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Pendley v. Colvin

United States District Court, N.D. Alabama, Northeastern Division

February 6, 2017

CAROLYN W. COLVIN, Acting Commissioner of Social Security, Defendant.


          John E. Ott, Chief United States Magistrate Judge

         Plaintiff Lenora Heaton Pendley brings this action pursuant to 42 U.S.C. § 405(g), seeking review of the final decision of the Acting Commissioner of Social Security (“Commissioner”) denying her applications for disability insurance benefits and supplemental security income. (Doc. 1).[1] The case has been assigned to the undersigned United States Magistrate Judge pursuant to this court's general order of reference. The parties have consented to the jurisdiction of this court for disposition of the matter. (See Doc. 16). See 28 U.S.C. § 636(c), Fed.R.Civ.P. 73(a). Upon review of the record and the relevant law, the undersigned finds that the Commissioner's decision is due to be reversed and remanded.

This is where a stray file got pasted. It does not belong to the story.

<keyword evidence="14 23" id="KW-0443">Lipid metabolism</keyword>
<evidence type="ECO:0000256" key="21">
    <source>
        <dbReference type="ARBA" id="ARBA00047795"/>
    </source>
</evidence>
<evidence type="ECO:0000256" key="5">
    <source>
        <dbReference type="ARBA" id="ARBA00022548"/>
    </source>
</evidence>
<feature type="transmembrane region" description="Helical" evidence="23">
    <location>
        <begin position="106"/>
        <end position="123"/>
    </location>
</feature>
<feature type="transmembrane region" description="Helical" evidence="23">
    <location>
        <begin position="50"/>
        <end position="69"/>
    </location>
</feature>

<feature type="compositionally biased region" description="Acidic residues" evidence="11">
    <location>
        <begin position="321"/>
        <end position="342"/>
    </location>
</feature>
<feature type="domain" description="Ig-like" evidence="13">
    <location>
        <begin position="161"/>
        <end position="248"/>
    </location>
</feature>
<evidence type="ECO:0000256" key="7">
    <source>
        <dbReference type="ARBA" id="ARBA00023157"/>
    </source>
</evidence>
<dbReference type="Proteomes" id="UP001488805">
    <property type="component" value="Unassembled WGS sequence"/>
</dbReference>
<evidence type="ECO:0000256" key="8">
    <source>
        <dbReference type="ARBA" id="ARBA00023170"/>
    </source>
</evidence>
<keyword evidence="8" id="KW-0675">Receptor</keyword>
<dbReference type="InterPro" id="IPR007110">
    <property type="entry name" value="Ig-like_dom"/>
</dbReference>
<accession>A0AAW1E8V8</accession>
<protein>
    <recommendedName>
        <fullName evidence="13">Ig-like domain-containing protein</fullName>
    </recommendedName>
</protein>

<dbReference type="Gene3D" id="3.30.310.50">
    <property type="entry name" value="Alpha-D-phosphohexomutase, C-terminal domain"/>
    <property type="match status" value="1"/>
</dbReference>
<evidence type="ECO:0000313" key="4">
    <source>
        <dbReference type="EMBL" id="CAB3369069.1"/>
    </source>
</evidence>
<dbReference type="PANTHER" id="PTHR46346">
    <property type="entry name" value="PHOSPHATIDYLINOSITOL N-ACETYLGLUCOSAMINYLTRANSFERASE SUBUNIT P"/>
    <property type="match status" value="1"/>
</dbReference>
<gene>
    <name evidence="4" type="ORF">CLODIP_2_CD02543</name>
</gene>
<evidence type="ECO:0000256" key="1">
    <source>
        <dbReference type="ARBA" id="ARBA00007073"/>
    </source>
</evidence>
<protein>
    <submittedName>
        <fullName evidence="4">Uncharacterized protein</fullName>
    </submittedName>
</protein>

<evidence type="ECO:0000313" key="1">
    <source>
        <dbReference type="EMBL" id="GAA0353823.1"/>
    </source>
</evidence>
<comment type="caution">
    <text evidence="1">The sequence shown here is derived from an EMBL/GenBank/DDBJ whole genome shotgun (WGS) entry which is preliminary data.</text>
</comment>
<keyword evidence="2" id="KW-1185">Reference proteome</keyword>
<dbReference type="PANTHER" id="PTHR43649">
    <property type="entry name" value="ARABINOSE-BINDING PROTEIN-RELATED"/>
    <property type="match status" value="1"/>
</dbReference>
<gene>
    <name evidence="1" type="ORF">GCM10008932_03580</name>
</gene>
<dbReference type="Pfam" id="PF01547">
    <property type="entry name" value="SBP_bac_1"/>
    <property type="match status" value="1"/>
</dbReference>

Plaintiff had previously filed applications for a period of disability, disability insurance benefits (“DIB”), and supplemental security income (“SSI”) (R. 172-83), [2] which were denied at the initial decision level in August 2013, without any record of appeal (R. 59-80, 82, 93, 105-11). Plaintiff protectively filed her current DIB and SSI applications on January 16, 2014. (R. 103-04, 184-99). The were initially denied. (R. 81-102). An administrative law judge (“ALJ”) held a hearing on August 5, 2014 (R. 31-58) and issued an unfavorable decision on October 30, 2014 (R. 10-24). The Appeals Council denied Plaintiff's request for review on July 15, 2015. (R. 1-3).